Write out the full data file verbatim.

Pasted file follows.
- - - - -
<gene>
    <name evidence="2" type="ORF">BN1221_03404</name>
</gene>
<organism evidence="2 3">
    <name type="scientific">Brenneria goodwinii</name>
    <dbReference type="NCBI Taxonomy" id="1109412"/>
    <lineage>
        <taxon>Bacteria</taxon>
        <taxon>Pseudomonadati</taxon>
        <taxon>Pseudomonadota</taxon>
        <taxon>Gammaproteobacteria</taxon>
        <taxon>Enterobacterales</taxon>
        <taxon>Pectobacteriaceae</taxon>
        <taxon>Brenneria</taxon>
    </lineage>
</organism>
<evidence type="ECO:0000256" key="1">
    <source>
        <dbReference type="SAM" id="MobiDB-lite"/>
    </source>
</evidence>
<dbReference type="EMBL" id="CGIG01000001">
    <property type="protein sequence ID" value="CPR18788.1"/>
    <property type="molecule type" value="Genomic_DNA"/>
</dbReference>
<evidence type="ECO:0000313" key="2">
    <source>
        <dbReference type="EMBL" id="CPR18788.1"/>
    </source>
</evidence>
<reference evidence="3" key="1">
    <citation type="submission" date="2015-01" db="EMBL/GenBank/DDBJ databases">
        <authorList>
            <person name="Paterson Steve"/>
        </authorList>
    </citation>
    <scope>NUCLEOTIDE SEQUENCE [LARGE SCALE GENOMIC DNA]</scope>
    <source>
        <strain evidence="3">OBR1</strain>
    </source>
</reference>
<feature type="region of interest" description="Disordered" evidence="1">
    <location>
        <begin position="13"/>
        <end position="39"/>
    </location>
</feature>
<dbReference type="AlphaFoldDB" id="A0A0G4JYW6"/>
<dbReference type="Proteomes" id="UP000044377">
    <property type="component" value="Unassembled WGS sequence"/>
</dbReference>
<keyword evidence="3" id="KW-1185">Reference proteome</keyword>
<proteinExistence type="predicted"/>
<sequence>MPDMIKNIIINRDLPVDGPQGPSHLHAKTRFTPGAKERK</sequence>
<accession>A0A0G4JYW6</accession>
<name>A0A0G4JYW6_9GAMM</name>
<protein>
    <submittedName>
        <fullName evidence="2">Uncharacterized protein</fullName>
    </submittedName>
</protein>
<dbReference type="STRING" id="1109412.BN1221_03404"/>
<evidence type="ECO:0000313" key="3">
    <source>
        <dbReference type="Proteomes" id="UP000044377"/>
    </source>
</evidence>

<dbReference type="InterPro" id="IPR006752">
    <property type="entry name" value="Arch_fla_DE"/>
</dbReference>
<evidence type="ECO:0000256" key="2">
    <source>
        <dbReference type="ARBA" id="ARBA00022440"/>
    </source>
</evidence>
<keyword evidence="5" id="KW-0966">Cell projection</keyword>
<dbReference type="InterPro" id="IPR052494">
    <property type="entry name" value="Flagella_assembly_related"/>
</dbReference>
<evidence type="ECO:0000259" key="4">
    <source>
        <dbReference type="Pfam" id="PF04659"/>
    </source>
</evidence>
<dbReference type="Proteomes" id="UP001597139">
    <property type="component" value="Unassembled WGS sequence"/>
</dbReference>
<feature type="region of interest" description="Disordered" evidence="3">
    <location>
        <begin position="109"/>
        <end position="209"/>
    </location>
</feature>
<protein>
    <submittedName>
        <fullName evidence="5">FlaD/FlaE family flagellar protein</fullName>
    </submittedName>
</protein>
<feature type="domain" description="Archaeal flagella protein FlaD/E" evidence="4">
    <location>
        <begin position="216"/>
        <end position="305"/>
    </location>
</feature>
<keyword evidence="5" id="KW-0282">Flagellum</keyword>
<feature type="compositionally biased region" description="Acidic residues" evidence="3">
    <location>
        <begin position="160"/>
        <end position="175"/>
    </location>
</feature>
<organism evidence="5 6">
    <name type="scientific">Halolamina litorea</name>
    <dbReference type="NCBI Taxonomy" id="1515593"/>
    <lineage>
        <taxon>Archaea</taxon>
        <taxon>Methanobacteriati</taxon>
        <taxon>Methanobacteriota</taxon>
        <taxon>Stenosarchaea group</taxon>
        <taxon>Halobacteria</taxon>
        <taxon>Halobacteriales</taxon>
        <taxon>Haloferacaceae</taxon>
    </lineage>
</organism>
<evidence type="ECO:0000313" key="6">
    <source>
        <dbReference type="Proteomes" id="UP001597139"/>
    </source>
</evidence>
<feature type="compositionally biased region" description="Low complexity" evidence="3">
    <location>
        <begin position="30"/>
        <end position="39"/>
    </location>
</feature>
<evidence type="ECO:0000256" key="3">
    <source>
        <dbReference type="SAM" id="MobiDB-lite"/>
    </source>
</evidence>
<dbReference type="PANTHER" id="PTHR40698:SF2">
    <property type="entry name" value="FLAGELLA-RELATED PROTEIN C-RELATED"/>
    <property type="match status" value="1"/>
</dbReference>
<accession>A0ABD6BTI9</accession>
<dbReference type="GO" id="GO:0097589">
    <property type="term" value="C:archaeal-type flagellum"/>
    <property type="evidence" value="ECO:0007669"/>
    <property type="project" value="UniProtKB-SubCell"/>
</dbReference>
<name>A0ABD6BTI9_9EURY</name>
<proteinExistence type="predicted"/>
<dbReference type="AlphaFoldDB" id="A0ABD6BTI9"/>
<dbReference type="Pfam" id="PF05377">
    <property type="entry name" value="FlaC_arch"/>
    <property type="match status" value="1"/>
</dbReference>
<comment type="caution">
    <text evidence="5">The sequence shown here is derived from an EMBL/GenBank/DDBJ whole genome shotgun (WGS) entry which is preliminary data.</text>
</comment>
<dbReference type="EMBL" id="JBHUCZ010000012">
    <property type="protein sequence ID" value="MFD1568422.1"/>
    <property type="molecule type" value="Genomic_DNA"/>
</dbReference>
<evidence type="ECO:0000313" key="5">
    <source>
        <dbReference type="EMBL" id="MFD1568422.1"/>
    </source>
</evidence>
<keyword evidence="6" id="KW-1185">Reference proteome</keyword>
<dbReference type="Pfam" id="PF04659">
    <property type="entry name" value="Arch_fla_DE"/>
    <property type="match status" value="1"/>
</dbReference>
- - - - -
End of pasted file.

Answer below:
<gene>
    <name evidence="2" type="ORF">BN1221_03404</name>
</gene>
<organism evidence="2 3">
    <name type="scientific">Brenneria goodwinii</name>
    <dbReference type="NCBI Taxonomy" id="1109412"/>
    <lineage>
        <taxon>Bacteria</taxon>
        <taxon>Pseudomonadati</taxon>
        <taxon>Pseudomonadota</taxon>
        <taxon>Gammaproteobacteria</taxon>
        <taxon>Enterobacterales</taxon>
        <taxon>Pectobacteriaceae</taxon>
        <taxon>Brenneria</taxon>
    </lineage>
</organism>
<evidence type="ECO:0000256" key="1">
    <source>
        <dbReference type="SAM" id="MobiDB-lite"/>
    </source>
</evidence>
<dbReference type="EMBL" id="CGIG01000001">
    <property type="protein sequence ID" value="CPR18788.1"/>
    <property type="molecule type" value="Genomic_DNA"/>
</dbReference>
<evidence type="ECO:0000313" key="2">
    <source>
        <dbReference type="EMBL" id="CPR18788.1"/>
    </source>
</evidence>
<reference evidence="3" key="1">
    <citation type="submission" date="2015-01" db="EMBL/GenBank/DDBJ databases">
        <authorList>
            <person name="Paterson Steve"/>
        </authorList>
    </citation>
    <scope>NUCLEOTIDE SEQUENCE [LARGE SCALE GENOMIC DNA]</scope>
    <source>
        <strain evidence="3">OBR1</strain>
    </source>
</reference>
<feature type="region of interest" description="Disordered" evidence="1">
    <location>
        <begin position="13"/>
        <end position="39"/>
    </location>
</feature>
<dbReference type="AlphaFoldDB" id="A0A0G4JYW6"/>
<dbReference type="Proteomes" id="UP000044377">
    <property type="component" value="Unassembled WGS sequence"/>
</dbReference>
<keyword evidence="3" id="KW-1185">Reference proteome</keyword>
<proteinExistence type="predicted"/>
<sequence>MPDMIKNIIINRDLPVDGPQGPSHLHAKTRFTPGAKERK</sequence>
<accession>A0A0G4JYW6</accession>
<name>A0A0G4JYW6_9GAMM</name>
<protein>
    <submittedName>
        <fullName evidence="2">Uncharacterized protein</fullName>
    </submittedName>
</protein>
<dbReference type="STRING" id="1109412.BN1221_03404"/>
<evidence type="ECO:0000313" key="3">
    <source>
        <dbReference type="Proteomes" id="UP000044377"/>
    </source>
</evidence>

<dbReference type="InterPro" id="IPR006752">
    <property type="entry name" value="Arch_fla_DE"/>
</dbReference>
<evidence type="ECO:0000256" key="2">
    <source>
        <dbReference type="ARBA" id="ARBA00022440"/>
    </source>
</evidence>
<keyword evidence="5" id="KW-0966">Cell projection</keyword>
<dbReference type="InterPro" id="IPR052494">
    <property type="entry name" value="Flagella_assembly_related"/>
</dbReference>
<evidence type="ECO:0000259" key="4">
    <source>
        <dbReference type="Pfam" id="PF04659"/>
    </source>
</evidence>
<dbReference type="Proteomes" id="UP001597139">
    <property type="component" value="Unassembled WGS sequence"/>
</dbReference>
<feature type="region of interest" description="Disordered" evidence="3">
    <location>
        <begin position="109"/>
        <end position="209"/>
    </location>
</feature>
<protein>
    <submittedName>
        <fullName evidence="5">FlaD/FlaE family flagellar protein</fullName>
    </submittedName>
</protein>
<feature type="domain" description="Archaeal flagella protein FlaD/E" evidence="4">
    <location>
        <begin position="216"/>
        <end position="305"/>
    </location>
</feature>
<keyword evidence="5" id="KW-0282">Flagellum</keyword>
<feature type="compositionally biased region" description="Acidic residues" evidence="3">
    <location>
        <begin position="160"/>
        <end position="175"/>
    </location>
</feature>
<organism evidence="5 6">
    <name type="scientific">Halolamina litorea</name>
    <dbReference type="NCBI Taxonomy" id="1515593"/>
    <lineage>
        <taxon>Archaea</taxon>
        <taxon>Methanobacteriati</taxon>
        <taxon>Methanobacteriota</taxon>
        <taxon>Stenosarchaea group</taxon>
        <taxon>Halobacteria</taxon>
        <taxon>Halobacteriales</taxon>
        <taxon>Haloferacaceae</taxon>
    </lineage>
</organism>
<evidence type="ECO:0000313" key="6">
    <source>
        <dbReference type="Proteomes" id="UP001597139"/>
    </source>
</evidence>
<feature type="compositionally biased region" description="Low complexity" evidence="3">
    <location>
        <begin position="30"/>
        <end position="39"/>
    </location>
</feature>
<evidence type="ECO:0000256" key="3">
    <source>
        <dbReference type="SAM" id="MobiDB-lite"/>
    </source>
</evidence>
<dbReference type="PANTHER" id="PTHR40698:SF2">
    <property type="entry name" value="FLAGELLA-RELATED PROTEIN C-RELATED"/>
    <property type="match status" value="1"/>
</dbReference>
<accession>A0ABD6BTI9</accession>
<dbReference type="GO" id="GO:0097589">
    <property type="term" value="C:archaeal-type flagellum"/>
    <property type="evidence" value="ECO:0007669"/>
    <property type="project" value="UniProtKB-SubCell"/>
</dbReference>
<name>A0ABD6BTI9_9EURY</name>
<proteinExistence type="predicted"/>
<dbReference type="AlphaFoldDB" id="A0ABD6BTI9"/>
<dbReference type="Pfam" id="PF05377">
    <property type="entry name" value="FlaC_arch"/>
    <property type="match status" value="1"/>
</dbReference>
<comment type="caution">
    <text evidence="5">The sequence shown here is derived from an EMBL/GenBank/DDBJ whole genome shotgun (WGS) entry which is preliminary data.</text>
</comment>
<dbReference type="EMBL" id="JBHUCZ010000012">
    <property type="protein sequence ID" value="MFD1568422.1"/>
    <property type="molecule type" value="Genomic_DNA"/>
</dbReference>
<evidence type="ECO:0000313" key="5">
    <source>
        <dbReference type="EMBL" id="MFD1568422.1"/>
    </source>
</evidence>
<keyword evidence="6" id="KW-1185">Reference proteome</keyword>
<dbReference type="Pfam" id="PF04659">
    <property type="entry name" value="Arch_fla_DE"/>
    <property type="match status" value="1"/>
</dbReference>